Jake Gagne, defending 2022 Superbike Champion sporting the No. 1 on his Yamaha R1, didn’t have the road-racing ladder to follow in the States that is now in place with MotoAmerica. The 30-year-old American rider got his start in motocross and built up the start of his road-racing career in Europe, eventually winning the 2010 Red Bull MotoGP Rookies Cup. He came back to win the AMA Daytona Sportbike championship in 2014, just before MotoAmerica was handed the reins to the series.

Jake Gagne (left, down) and Cameron Petersen (left, back), signing autographs for fans .
Photo: Brian J. Nelson / MotoAmerica

“I was racing on the BSB couple of years. I was enjoying some points, but I was not fitting in as much as I’m fitting in (with) this championship,” Forés said. “So, we always (wanted to at) least to try America. We like the American style, the people — it’s quite open. And I can feel a lot of support from the people even (though) I’m from Spain. So this is nice. And I appreciate it a lot.”

“I’m not doing as well as before — the people still remember and say, ‘Thank you for coming. Thank you for making the series better. Your style is amazing. Thank you (for coming) back to the races,’” Elias shared. “It’s difficult in Europe, you’re criticized really quickly. (It’s only good) when you are (making) good results.”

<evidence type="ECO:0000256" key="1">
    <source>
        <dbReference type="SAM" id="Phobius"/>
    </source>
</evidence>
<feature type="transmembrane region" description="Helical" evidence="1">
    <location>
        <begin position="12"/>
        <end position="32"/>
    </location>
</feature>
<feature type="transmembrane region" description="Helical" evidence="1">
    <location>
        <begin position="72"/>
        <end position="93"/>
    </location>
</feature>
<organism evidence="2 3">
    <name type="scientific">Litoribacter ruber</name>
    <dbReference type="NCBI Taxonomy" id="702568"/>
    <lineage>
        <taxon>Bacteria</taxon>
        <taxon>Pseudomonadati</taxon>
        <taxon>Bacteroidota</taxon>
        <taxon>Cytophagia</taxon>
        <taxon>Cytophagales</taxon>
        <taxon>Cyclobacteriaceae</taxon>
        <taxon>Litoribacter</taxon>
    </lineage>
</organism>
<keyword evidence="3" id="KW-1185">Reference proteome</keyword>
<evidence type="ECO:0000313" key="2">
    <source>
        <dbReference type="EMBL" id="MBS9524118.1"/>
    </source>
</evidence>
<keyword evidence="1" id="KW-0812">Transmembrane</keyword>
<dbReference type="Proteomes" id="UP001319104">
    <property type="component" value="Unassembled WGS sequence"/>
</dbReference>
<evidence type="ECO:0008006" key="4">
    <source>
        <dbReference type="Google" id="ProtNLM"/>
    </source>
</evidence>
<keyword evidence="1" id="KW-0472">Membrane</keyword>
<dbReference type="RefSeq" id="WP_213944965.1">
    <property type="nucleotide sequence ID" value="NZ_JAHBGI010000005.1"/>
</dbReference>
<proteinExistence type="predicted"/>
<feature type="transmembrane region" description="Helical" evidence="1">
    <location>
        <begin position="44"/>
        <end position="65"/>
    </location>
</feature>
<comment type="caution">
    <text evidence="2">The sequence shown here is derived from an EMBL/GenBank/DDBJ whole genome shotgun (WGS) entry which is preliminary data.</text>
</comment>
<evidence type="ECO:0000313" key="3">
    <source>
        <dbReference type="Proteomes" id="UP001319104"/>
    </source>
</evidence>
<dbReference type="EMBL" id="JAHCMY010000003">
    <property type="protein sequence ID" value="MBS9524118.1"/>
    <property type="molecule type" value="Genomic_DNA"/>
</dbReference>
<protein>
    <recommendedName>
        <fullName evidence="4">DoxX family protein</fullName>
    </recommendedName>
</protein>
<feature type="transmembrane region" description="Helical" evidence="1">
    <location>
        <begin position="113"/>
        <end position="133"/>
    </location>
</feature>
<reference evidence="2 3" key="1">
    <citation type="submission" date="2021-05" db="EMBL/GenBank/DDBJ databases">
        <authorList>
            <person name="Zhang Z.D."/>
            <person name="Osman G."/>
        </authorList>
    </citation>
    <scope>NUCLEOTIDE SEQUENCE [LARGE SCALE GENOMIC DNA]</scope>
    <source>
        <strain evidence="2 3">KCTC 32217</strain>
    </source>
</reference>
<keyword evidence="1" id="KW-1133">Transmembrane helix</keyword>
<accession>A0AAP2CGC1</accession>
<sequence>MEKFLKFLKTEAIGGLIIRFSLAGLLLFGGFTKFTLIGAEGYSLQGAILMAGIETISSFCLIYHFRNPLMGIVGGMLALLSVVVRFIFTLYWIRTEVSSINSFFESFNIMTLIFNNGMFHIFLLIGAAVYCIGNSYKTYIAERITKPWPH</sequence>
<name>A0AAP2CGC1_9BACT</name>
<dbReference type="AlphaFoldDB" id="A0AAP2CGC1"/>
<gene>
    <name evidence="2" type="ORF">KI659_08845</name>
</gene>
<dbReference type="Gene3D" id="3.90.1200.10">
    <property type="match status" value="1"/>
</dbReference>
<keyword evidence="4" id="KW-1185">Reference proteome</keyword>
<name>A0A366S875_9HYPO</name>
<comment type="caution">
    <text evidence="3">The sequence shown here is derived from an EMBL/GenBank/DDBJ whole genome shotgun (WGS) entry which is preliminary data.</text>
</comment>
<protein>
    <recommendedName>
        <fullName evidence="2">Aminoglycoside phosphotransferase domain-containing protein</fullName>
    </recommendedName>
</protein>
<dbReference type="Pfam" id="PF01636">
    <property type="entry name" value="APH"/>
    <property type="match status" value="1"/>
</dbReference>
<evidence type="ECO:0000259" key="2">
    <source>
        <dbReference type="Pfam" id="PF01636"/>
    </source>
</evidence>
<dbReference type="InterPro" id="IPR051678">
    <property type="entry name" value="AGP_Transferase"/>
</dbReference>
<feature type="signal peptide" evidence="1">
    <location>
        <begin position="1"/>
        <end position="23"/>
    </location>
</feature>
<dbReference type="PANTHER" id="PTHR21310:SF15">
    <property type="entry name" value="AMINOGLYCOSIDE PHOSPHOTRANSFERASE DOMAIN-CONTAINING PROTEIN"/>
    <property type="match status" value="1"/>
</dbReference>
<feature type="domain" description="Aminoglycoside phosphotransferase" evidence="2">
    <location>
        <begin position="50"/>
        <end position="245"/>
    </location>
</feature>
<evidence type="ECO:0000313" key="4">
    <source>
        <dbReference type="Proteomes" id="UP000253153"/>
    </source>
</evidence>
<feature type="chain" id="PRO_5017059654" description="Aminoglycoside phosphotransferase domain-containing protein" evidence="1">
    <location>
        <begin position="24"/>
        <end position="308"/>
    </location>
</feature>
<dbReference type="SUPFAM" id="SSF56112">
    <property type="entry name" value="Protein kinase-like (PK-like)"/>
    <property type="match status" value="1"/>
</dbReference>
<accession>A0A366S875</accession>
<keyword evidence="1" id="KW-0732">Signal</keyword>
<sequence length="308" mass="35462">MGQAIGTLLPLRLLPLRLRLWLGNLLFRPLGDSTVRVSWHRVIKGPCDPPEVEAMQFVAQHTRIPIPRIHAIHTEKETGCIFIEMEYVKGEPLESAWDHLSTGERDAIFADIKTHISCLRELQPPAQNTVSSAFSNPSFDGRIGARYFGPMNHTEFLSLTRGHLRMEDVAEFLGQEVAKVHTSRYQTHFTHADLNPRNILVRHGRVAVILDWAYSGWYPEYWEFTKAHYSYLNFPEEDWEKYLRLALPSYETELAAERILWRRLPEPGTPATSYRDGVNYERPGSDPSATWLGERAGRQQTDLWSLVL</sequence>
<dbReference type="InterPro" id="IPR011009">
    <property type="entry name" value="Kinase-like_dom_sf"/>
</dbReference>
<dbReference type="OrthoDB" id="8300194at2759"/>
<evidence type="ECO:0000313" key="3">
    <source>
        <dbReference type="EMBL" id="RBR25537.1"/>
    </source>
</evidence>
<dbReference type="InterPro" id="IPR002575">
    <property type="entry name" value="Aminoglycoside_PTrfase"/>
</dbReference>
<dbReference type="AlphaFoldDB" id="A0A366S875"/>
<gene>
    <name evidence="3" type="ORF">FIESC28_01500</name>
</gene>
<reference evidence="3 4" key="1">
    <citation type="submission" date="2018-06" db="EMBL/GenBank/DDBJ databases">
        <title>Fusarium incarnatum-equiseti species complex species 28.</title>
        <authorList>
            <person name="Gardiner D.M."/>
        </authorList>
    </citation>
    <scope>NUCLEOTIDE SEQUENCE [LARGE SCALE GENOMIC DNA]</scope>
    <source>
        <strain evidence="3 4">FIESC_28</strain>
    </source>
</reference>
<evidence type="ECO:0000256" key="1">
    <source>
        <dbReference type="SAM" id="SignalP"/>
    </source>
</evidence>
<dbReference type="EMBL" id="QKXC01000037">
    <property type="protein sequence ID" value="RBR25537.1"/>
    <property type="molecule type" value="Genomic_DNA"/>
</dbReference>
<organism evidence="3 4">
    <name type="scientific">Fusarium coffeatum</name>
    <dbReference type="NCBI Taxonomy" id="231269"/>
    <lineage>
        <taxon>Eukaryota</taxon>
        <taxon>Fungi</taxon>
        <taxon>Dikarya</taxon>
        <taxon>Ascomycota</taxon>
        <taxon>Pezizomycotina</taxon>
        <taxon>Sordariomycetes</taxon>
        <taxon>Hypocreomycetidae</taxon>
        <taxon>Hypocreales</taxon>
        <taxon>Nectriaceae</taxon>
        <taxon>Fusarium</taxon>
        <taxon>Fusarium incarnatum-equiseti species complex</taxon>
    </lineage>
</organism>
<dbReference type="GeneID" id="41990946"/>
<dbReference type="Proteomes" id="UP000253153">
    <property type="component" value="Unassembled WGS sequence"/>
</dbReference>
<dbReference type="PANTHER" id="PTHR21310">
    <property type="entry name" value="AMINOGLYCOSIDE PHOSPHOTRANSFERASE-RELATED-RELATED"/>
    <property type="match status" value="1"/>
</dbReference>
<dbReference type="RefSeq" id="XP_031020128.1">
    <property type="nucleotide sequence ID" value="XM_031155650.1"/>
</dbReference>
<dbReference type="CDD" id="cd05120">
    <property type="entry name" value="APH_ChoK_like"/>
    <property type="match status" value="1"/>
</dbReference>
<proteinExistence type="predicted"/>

There was once a time — an era — when Americans ruled MotoGP (or the precursor to it). Those riders included names like Kenny Roberts, Wayne Rainey, Freddie Spencer, and Nicky Hayden — the latter one of the last Americans to take home a world title, way back in 2006. The absence of Americans in the world’s upper echelon of motorcycle racing wasn’t for a lack of talent, by any means, but the U.S. was lacking what most other countries had: a solid series or “ladder” to funnel young riders through to make them competitive enough for the European scene. To change that, in 2014, Rainey, along with Grand Prix World Champion Chuck Aksland, Terry Karges and Richard Varner, created MotoAmerica. But something interesting happened; it wasn’t just the start of a feeder series. In fact, MotoAmerica is becoming a destination for competitive riders of all ages, from around the world.